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Wednesday, December 05, 2007

Start the change we want to see

I got hold of a manifesto issued by the De La Salle brothers proclaming once again the values they espoused in 2005in an earlier document, those of truth, justice,honesty and integrity. In this present manifesto, we find them appealing once again to practically all sectors of society to do their own share to help the country stand up on its toes and for a much better tomorrow. Part of the statement issued is addressed to educators like myself, urging us to "teach the young that what is happening today is wrong. (Let us) teach them that a life without moral virtue or principle is no life at all, but a subhuman existence unworthy of their dignity as children of God."

I took the liberty of reproduce the same here hoping the appeal would reach more people as I adhere to the principles it upholds.

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LET US START THE CHANGE WE WANT TO SEE
La Salle Green Hills Retreat House

National Heroes Day

30 November 2007


To all Filipinos of goodwill,
Profoundly disturbed by recent events, we the De La Salle Brothers of the Philippines, have decided as a body to exercise our vocation as teachers and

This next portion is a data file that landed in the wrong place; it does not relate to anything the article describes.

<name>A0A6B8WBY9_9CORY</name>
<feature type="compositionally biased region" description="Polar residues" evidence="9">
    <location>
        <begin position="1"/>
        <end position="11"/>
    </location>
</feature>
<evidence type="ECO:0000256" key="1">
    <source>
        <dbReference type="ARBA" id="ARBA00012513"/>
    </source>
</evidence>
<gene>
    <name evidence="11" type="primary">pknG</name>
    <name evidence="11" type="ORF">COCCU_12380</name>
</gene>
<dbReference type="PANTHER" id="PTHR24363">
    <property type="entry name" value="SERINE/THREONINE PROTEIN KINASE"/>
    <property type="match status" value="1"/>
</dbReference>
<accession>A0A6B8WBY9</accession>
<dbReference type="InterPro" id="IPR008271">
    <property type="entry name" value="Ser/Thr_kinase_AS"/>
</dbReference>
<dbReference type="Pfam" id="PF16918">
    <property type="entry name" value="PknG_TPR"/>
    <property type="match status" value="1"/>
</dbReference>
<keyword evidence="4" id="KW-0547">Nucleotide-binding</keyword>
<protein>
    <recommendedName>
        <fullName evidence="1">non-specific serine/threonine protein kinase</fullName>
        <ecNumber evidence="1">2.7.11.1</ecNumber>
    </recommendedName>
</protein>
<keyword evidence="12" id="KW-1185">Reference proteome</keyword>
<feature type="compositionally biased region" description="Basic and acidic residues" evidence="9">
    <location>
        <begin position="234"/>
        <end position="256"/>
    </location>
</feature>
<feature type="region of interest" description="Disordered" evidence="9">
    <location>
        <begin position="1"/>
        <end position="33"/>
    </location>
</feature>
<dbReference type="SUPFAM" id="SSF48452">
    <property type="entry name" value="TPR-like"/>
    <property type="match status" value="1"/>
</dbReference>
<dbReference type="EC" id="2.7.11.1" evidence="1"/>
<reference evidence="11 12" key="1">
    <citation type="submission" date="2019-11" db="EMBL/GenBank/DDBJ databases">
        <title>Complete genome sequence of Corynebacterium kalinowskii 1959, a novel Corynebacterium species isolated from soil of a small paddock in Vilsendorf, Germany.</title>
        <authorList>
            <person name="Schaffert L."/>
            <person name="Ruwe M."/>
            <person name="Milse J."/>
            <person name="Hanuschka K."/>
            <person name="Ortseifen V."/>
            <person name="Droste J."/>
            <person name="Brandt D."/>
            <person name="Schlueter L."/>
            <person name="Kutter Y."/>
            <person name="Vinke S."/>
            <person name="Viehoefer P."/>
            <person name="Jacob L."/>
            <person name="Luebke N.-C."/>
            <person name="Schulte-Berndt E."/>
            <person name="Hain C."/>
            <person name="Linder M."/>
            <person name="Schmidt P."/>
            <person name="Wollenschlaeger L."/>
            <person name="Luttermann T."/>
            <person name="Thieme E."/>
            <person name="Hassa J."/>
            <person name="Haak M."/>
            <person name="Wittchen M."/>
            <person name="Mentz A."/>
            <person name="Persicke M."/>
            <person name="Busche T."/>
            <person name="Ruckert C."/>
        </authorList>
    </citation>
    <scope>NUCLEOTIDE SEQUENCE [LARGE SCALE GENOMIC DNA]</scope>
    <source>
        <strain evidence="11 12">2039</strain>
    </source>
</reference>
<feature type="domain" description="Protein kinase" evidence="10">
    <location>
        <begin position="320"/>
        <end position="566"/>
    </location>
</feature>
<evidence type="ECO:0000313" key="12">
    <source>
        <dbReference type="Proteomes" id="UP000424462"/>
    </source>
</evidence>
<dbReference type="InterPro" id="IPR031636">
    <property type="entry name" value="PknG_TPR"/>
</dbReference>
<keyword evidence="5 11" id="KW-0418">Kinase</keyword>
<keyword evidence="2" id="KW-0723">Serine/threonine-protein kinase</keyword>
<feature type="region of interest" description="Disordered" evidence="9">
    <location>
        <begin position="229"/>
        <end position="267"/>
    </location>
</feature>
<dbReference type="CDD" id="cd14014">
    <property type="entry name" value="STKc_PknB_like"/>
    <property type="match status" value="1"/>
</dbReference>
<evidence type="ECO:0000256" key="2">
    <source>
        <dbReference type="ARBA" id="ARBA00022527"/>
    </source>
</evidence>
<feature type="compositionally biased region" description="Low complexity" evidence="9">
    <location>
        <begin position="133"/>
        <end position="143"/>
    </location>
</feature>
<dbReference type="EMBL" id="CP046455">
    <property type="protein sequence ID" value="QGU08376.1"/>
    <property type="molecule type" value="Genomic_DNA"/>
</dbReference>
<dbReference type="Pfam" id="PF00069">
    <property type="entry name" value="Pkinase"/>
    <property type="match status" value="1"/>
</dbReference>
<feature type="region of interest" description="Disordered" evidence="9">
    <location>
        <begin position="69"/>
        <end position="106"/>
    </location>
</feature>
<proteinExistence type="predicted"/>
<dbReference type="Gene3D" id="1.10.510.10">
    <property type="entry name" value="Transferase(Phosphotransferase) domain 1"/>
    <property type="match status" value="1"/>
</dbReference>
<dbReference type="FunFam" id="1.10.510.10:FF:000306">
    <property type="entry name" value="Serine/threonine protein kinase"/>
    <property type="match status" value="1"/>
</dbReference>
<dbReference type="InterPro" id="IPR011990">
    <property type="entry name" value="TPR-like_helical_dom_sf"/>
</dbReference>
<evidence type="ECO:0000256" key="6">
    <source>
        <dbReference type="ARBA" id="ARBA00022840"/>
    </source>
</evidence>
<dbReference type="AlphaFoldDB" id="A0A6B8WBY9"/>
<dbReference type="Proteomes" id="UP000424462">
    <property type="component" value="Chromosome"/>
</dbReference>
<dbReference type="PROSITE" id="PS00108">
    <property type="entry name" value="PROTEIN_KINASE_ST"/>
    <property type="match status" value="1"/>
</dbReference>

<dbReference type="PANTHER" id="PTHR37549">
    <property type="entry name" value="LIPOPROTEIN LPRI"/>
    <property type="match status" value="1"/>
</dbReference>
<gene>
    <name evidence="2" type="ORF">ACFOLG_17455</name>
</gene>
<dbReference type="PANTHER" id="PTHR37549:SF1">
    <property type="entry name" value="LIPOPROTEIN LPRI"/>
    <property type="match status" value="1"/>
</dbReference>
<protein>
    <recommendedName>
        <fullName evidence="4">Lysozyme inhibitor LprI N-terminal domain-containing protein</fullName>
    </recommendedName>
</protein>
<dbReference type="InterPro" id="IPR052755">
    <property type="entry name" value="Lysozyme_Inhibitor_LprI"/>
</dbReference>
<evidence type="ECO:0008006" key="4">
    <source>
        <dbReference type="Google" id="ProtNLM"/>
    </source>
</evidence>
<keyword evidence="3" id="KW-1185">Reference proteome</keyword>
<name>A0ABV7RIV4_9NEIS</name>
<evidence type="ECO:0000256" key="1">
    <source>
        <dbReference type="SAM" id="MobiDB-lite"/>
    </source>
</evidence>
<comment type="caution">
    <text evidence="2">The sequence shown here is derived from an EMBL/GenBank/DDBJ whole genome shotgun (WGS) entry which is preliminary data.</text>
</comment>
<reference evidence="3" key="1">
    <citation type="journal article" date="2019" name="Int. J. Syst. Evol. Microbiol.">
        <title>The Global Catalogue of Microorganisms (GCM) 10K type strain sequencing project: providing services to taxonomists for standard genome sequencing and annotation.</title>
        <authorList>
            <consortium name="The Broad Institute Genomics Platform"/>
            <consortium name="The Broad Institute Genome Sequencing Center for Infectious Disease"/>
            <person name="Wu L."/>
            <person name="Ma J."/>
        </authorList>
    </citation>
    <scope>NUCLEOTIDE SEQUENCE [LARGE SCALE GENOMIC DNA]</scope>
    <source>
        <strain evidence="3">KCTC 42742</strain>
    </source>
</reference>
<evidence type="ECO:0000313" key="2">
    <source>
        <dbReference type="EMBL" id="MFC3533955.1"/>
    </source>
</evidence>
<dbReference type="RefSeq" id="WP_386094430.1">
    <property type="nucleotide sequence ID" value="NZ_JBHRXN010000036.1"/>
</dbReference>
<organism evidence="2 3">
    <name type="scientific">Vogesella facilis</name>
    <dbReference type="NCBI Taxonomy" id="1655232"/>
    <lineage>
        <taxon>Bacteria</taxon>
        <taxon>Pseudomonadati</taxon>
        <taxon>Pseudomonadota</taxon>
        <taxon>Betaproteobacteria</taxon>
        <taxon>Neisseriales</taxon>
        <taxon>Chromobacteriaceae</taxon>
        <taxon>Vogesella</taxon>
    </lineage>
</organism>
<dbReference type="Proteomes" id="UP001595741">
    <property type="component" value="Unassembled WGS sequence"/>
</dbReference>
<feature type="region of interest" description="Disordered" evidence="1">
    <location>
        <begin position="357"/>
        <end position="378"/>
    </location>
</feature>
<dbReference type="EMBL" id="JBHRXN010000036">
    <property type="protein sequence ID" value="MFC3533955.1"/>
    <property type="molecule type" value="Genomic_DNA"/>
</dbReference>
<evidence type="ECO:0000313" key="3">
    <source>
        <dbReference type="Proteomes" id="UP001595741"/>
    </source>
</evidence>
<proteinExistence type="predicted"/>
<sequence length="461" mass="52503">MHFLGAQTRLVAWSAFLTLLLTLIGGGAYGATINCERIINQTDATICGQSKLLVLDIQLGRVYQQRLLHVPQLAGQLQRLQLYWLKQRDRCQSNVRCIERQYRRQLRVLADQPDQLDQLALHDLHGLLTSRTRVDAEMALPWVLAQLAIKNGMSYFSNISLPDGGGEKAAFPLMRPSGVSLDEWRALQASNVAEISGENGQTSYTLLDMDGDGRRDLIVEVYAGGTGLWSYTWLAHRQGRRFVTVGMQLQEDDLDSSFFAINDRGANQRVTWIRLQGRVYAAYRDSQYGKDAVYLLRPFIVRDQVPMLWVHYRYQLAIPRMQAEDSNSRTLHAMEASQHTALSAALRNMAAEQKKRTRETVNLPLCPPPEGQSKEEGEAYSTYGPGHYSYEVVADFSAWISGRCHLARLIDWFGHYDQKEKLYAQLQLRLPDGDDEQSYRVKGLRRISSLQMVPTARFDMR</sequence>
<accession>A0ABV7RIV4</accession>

guides by raising our voices in protest at the moral degeneration that has
infiltrated almost every aspect of public life since we called for a restoration of
faith in democracy in 2005.

In July of that year, we and our colleagues issued a public statement in response to the crisis brought on by the Garcillano tapes and the ensuing controversies surrounding President Gloria Macapagal-Arroyo. At that time, we spoke out as educators, charged with the moral guidance of the young and concerned with upholding the values of honesty, integrity and truthfulness in public life and civil society. In that statement, we affirmed the principle that moral ascendancy is a critical ingredient to effective governance, and warned that a leadership without moral authority cannot realistically command the respect of a nation. Today, two years later, we are alarmed and ashamed that the situation has increasingly worsened. The signs of moral disintegration abound:

• the escalating number of acts of violence against journalists, leftists and members of the legal opposition, which according to a report of the UN Human Rights Council representative have been perpetrated by someelements in the military;